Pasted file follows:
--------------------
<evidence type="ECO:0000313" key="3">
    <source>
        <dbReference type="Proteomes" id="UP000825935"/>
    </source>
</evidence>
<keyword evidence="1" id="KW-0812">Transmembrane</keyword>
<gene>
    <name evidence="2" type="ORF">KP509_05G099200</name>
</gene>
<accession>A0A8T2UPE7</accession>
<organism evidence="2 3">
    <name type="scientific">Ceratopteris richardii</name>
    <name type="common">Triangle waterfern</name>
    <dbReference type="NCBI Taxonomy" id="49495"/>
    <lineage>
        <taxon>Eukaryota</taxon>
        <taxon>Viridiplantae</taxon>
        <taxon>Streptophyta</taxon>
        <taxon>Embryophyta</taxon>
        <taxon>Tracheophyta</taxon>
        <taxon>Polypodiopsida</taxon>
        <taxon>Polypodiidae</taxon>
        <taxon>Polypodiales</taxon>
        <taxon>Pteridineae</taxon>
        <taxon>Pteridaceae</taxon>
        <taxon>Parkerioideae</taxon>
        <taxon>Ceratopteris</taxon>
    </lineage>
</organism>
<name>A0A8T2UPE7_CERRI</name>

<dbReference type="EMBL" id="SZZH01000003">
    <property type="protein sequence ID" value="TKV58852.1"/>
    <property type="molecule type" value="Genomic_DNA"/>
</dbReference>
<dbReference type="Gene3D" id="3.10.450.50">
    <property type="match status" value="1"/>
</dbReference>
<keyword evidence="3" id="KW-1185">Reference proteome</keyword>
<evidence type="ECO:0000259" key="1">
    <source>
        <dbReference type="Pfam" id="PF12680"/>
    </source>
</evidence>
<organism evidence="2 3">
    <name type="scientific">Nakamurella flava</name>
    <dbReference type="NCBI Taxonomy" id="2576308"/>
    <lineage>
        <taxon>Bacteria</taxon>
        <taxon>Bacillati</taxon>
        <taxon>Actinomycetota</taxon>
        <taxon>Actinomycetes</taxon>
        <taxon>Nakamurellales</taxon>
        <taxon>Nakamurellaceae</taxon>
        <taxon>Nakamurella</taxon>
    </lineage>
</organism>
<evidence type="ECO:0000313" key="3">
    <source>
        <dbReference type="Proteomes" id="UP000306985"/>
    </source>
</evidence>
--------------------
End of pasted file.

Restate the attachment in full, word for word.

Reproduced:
<evidence type="ECO:0000313" key="3">
    <source>
        <dbReference type="Proteomes" id="UP000825935"/>
    </source>
</evidence>
<keyword evidence="1" id="KW-0812">Transmembrane</keyword>
<gene>
    <name evidence="2" type="ORF">KP509_05G099200</name>
</gene>
<accession>A0A8T2UPE7</accession>
<organism evidence="2 3">
    <name type="scientific">Ceratopteris richardii</name>
    <name type="common">Triangle waterfern</name>
    <dbReference type="NCBI Taxonomy" id="49495"/>
    <lineage>
        <taxon>Eukaryota</taxon>
        <taxon>Viridiplantae</taxon>
        <taxon>Streptophyta</taxon>
        <taxon>Embryophyta</taxon>
        <taxon>Tracheophyta</taxon>
        <taxon>Polypodiopsida</taxon>
        <taxon>Polypodiidae</taxon>
        <taxon>Polypodiales</taxon>
        <taxon>Pteridineae</taxon>
        <taxon>Pteridaceae</taxon>
        <taxon>Parkerioideae</taxon>
        <taxon>Ceratopteris</taxon>
    </lineage>
</organism>
<name>A0A8T2UPE7_CERRI</name>

<dbReference type="EMBL" id="SZZH01000003">
    <property type="protein sequence ID" value="TKV58852.1"/>
    <property type="molecule type" value="Genomic_DNA"/>
</dbReference>
<dbReference type="Gene3D" id="3.10.450.50">
    <property type="match status" value="1"/>
</dbReference>
<keyword evidence="3" id="KW-1185">Reference proteome</keyword>
<evidence type="ECO:0000259" key="1">
    <source>
        <dbReference type="Pfam" id="PF12680"/>
    </source>
</evidence>
<organism evidence="2 3">
    <name type="scientific">Nakamurella flava</name>
    <dbReference type="NCBI Taxonomy" id="2576308"/>
    <lineage>
        <taxon>Bacteria</taxon>
        <taxon>Bacillati</taxon>
        <taxon>Actinomycetota</taxon>
        <taxon>Actinomycetes</taxon>
        <taxon>Nakamurellales</taxon>
        <taxon>Nakamurellaceae</taxon>
        <taxon>Nakamurella</taxon>
    </lineage>
</organism>
<evidence type="ECO:0000313" key="3">
    <source>
        <dbReference type="Proteomes" id="UP000306985"/>
    </source>
</evidence>